By Jack Spencer
March 29, 2012
A bill written to end the “home health care dues skim” is headed to the governor.
On Wednesday, the Michigan House passed Senate Bill 1018 on a 63-46 straight party-line vote, with Republicans voting “yes,” and Democrats voting “no.” It now goes to Gov. Rick Snyder.
Last week, the legislation was passed by the Senate on a 25-13 vote. Sen. Roger Kahn, R-Saginaw, was the only GOP lawmaker in either chamber to vote against the bill.
“Closing down the dues skim is absolutely the right thing to do,” Sen. John Proos, R-St. Joseph, said. “As follow up, we should work on changes to the state’s rules on unionization. We need to make sure those impacted are aware of what is taking place and understand both the potential benefits and negative effects.”
Proos is drafting legislation to require that unionization elections be posted in a manner that would let the news media be aware that they are occurring. With better public attention, it won’t be as easy for stealth elections to occur.
On the House floor Wednesday, the debate on Senate Bill 1018 was brief. Rep. Tim Greimel (D-Auburn Hills) made the only comments.
“This bill does absolutely nothing to create jobs,” Greimel said. “All it does is deprive these workers of their legal rights in a process overseen by the state. Once again, this body presumes to be judge and jury and executioner.”
Greimel also made a new claim in the debate over the “home health care skim.” He said that special interests, including nursing homes, were involved in pressing for passage of Senate Bill 1018.
In 2005, the SEIU targeted dollars that taxpayers provide to help so-called home health care workers. Through the Medicaid Home Help program, these were workers who cared for homebound patients who would otherwise need to be in nursing homes.
The SEIU scheme, involving a dummy employer and a stealth election, was used to sign up the 43,729 so-called home health care workers into the SEIU. The majority of the 43,729 were relatives or friends of those given care.
Once these people were unionized, the SEIU began collecting dues from their checks. The continuation of this dues flow is called the “home health care dues skim.” The number of alleged home health care workers has now grown to 60,190. The SEIU has netted more than $29 million in dues from the scheme so far.
Greimel’s suggestion that nursing homes had some special interest in the legislation seems to line up with an apparent SEIU push to misrepresent what the bill would do.
Late last week, the union (or those with connections to it) called home health care providers and patients and lied to them about what the bill would do, said Rep. Paul Opsommer, R-DeWitt. Opsommer said the callers in his district told those giving or getting care at home that the pending legislation to stop the “skim” at the state level could somehow end the federal Home Help program.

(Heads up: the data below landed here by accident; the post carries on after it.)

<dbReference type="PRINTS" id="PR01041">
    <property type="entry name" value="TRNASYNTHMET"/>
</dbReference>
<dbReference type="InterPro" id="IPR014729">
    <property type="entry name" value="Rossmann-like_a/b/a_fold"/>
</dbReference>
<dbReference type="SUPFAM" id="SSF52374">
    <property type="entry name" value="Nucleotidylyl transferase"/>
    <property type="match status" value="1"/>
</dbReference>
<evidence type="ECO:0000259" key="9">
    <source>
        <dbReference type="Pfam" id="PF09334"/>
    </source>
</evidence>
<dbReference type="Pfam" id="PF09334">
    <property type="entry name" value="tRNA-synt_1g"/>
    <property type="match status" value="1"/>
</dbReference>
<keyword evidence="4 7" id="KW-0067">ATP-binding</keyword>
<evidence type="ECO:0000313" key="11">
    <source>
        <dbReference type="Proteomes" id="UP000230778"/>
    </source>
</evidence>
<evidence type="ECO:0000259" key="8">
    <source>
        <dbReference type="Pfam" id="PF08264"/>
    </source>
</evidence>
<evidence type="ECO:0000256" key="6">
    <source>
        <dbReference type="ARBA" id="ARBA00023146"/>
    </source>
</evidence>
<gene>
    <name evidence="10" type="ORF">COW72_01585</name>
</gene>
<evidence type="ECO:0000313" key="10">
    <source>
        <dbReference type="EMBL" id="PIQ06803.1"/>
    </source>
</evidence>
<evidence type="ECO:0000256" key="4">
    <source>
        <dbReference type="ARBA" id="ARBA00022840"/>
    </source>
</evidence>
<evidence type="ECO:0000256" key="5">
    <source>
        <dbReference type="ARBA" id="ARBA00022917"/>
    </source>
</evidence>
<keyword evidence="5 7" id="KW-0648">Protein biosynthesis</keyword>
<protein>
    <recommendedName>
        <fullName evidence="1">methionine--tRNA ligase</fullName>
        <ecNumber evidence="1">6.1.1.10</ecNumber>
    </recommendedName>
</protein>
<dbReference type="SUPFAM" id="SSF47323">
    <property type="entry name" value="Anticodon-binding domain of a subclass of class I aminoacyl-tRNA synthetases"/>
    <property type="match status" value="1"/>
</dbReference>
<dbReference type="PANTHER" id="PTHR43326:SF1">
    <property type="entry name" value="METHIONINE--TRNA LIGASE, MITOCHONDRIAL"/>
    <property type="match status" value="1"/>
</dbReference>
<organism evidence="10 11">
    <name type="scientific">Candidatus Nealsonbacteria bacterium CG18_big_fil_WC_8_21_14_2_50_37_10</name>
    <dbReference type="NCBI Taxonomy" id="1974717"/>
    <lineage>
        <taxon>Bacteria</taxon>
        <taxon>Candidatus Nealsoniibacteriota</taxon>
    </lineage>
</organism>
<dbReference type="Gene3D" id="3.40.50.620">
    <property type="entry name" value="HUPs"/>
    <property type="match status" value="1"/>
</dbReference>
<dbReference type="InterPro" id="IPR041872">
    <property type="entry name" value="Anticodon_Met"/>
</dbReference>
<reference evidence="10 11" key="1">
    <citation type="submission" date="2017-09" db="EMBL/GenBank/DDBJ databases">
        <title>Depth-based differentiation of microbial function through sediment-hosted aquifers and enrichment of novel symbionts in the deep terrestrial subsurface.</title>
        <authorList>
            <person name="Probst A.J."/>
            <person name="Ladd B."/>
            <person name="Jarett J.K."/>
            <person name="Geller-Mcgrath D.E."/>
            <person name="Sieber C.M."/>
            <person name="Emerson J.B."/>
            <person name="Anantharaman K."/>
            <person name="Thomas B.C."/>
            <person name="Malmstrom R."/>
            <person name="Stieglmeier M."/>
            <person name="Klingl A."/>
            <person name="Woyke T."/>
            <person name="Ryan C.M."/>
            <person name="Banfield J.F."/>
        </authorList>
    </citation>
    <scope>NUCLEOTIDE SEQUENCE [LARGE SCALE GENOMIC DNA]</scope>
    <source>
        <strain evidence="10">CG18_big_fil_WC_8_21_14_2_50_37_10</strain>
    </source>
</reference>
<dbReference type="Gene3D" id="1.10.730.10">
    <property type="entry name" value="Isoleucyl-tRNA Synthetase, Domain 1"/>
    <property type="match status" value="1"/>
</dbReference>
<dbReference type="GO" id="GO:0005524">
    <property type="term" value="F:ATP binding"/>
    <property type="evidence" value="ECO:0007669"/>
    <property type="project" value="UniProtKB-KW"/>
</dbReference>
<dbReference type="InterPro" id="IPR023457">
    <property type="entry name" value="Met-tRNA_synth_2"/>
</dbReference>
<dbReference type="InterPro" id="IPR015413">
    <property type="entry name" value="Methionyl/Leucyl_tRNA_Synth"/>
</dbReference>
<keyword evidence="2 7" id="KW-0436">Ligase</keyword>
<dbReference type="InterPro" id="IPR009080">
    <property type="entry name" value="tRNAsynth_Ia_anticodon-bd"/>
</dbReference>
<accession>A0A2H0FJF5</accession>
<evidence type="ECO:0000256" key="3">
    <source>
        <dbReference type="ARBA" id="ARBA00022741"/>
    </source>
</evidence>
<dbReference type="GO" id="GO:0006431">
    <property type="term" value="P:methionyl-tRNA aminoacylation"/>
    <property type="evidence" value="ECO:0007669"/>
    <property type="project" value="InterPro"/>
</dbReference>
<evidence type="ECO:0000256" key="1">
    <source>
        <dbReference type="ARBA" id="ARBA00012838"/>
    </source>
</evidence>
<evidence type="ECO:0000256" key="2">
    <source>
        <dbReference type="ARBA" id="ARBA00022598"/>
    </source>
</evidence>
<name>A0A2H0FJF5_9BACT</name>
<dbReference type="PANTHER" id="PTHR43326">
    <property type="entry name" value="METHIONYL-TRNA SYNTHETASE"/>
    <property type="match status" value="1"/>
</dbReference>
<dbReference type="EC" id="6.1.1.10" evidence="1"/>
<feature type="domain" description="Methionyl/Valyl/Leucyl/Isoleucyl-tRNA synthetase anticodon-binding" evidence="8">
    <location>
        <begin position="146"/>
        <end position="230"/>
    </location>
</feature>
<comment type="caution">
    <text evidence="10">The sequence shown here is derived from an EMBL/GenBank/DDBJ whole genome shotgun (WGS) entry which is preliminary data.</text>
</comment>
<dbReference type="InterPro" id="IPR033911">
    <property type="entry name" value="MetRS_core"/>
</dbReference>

On Tuesday, Opsommer issued a press release about the phone calls. He titled the news release: “Opsommer announces ‘Bald Face Lie of the Year’ winner.”
“[This legislation] does one thing and one thing only, and that is to help stop the union dues from being deducted from the roughly 60,000 people receiving this Medicaid money by clarifying that they’re not public employees,” Opsommer said. “It’s amazing that interest groups who are in favor of this pick-pocket approach to public policy are trying to get the very people who are having money taken away from them to call in to fight the legislation under the false pretense that they would make the Home Help program go away. Under this legislation, these people would not only still get their money, they’ll end up getting more than they’re getting now.”
Opsommer was the sponsor of House Bill 4003, the original measure drafted to stop the “skim.” It was passed by the House in June and voted out of a Senate committee in December, but stalled on the Senate floor after that.
Two weeks ago, Sen. Dave Hildenbrand, R-Lowell, introduced Senate Bill 1018, which was duplicate of House Bill 4003. As a duplicate measure, Senate Bill 1018 garnered 21 Senate Republicans as co-sponsors. Only 20 votes are needed to pass a bill in the Senate.
Assuming Snyder signs the bill, the dues could stop flowing almost immediately. However, it might take a few months. Under one possible scenario, ultimately stopping the dues flow could involve the courts.
It appears that SEIU will go to any length to try to keep the “skim” going. It has started a petition drive to put the “skim” structure into the state constitution.
Zac Altefogt, spokesman for SEIU Heathcare Michigan, did not return a phone call for comment.